Repeat business drives the value of your company, and you can categorize these sales into one of
- Reoccurring revenue comes from customers who purchase from you sporadically.
They’re satisfied with what you offer, and they buy regularly yet not according to a
- Recurring revenue is predictable, and you get it from customers who buy on a cadence.
Usually, in the form of subscription or contract revenue, the main difference is your
recurring revenue comes in on a regular rhythm.
Recurring revenue is more valuable than reoccurring sales because of its predictability.
Therefore, it’s worth considering how to turn repeat customers into subscribers.
HP Instant Ink
For an example of an organization that turned reoccurring sales into recurring revenue, let’s look
at the “HP Instant Ink” program. HP had been in the business of selling printers for decades
before launching their toner replacement subscription.
HP would sell you a printer in the old days and hope you would come back and buy your toner
cartridges from HP. As cheaper replacement options became available, HP started to lose
reoccurring revenue from people who owned HP printers but chose a more affordable alternative
to refill their cartridge.
In response, they launched the HP Instant Ink program to solve this problem by offering a toner
subscription. HP sends subscribers new toner for their printer each month. You can sign up for a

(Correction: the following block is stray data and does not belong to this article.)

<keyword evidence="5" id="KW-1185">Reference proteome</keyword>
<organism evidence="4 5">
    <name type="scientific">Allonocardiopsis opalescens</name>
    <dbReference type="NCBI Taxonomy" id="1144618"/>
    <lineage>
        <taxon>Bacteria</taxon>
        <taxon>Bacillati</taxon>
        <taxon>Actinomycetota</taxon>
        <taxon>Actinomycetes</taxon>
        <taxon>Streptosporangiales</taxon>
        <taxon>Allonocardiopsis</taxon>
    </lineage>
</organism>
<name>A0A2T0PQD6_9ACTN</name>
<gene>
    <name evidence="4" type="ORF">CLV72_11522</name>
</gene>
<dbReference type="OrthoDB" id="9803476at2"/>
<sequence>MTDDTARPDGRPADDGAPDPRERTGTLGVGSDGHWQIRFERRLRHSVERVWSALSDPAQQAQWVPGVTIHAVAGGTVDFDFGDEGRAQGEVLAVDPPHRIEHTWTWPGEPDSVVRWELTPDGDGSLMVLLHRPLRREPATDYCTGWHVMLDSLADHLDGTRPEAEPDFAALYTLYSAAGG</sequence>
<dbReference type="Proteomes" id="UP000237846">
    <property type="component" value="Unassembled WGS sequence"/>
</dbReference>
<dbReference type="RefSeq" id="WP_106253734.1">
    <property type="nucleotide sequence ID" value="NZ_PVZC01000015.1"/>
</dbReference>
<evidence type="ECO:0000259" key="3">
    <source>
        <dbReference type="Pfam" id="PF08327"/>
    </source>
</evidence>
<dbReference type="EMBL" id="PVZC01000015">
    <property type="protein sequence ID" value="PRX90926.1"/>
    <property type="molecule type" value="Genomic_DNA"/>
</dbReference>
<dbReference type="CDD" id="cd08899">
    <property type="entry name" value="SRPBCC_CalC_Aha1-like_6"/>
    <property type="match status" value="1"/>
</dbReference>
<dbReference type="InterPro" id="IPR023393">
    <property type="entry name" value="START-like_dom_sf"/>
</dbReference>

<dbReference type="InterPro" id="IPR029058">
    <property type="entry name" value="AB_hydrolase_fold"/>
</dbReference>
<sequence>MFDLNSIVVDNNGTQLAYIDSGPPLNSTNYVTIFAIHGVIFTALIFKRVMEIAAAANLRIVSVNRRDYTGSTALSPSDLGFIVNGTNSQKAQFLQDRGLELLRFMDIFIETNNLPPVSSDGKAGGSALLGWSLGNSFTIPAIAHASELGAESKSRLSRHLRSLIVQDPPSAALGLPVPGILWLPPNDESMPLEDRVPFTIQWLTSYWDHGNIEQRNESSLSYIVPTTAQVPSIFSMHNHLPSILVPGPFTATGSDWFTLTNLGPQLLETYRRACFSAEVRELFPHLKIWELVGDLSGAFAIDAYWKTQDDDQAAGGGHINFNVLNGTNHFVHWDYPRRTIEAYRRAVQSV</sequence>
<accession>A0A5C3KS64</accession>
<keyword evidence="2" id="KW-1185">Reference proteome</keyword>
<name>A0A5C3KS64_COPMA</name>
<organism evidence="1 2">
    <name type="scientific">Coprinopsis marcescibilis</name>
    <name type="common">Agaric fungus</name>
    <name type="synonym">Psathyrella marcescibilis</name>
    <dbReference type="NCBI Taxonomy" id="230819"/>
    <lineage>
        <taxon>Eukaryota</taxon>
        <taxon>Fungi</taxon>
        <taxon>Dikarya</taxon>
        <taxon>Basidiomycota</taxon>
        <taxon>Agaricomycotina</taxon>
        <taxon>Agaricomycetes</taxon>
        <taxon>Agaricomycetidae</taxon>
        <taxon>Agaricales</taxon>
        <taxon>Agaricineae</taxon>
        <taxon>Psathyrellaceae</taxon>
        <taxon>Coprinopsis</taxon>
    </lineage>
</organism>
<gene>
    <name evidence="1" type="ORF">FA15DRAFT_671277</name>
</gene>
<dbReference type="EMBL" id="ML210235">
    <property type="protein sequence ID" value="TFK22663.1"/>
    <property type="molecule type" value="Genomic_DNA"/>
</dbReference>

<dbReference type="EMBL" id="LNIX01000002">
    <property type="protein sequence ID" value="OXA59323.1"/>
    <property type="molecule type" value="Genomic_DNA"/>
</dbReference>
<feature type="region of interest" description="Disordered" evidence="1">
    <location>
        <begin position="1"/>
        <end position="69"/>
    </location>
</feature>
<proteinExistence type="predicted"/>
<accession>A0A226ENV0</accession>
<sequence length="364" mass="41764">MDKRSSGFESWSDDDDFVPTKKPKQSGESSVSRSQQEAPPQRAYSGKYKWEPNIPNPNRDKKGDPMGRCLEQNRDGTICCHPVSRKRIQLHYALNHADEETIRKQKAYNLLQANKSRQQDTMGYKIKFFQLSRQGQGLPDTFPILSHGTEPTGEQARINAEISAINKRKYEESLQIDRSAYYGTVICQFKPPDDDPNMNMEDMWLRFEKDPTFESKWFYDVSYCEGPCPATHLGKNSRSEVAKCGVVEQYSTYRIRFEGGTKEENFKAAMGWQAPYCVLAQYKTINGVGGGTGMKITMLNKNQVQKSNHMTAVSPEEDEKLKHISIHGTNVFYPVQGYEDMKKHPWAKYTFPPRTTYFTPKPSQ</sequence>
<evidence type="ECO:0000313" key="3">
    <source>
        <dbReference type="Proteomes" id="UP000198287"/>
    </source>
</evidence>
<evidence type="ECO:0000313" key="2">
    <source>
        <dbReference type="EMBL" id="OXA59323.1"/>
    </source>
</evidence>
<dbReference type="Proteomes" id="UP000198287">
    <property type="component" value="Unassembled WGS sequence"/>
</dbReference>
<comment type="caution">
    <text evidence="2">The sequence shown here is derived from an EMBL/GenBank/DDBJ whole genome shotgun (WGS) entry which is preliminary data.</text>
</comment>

plan based on how many pages you print. If you exceed your page allotment one month, you can
top up your account. If you fall short, HP offers to carry over your unused pages. Pricing plans
start at $0.99 per month.
How does HP ensure you never run out of toner? They have embedded a reader in their printer’s
hardware that sends a message to HP fulfillment when your cartridge dips below a predetermined
threshold. Hence, you never run out.
It’s a brilliant little program and gives HP some recurring revenue while driving loyalty to HP
Inspired by the HP Instant Ink program, here are three secrets for turning repeat customers into
- Offer plans based on volume: At HP, their $0.99/month plan allows you to print just 15
pages per month. At the top end, their $24.99 plan gives you 700 pages, and they have a
variety of options in between. This range of options gives customers the ability to pick a
plan that will work for them most of the time.
- Allow carryover: Customers who buy from you on a reoccurring basis will appreciate your various plans. However, they may still hesitate to subscribe if they anticipate their volume will fluctuate. That’s why HP allows you to seamlessly buy overage if your printing volume is higher than expected. Subscribers can also carry over unused pages if they don’t need their entire allotment.
- Never let them run out: One of the reasons consumers prefer buying on a subscription over a one-time transaction is that they never want to run out of what you sell. That’s why HP’s integrated toner gauge reads when your cartridge dips below a threshold. Find a way to measure your customers’ supply of what you sell in real-time to ensure subscribers never run out.
Repeat customers are the lifeblood of any business. If you want to jack up your company’s value, consider ripping a page from HP’s playbook, and turning your reoccurring customers into subscribers.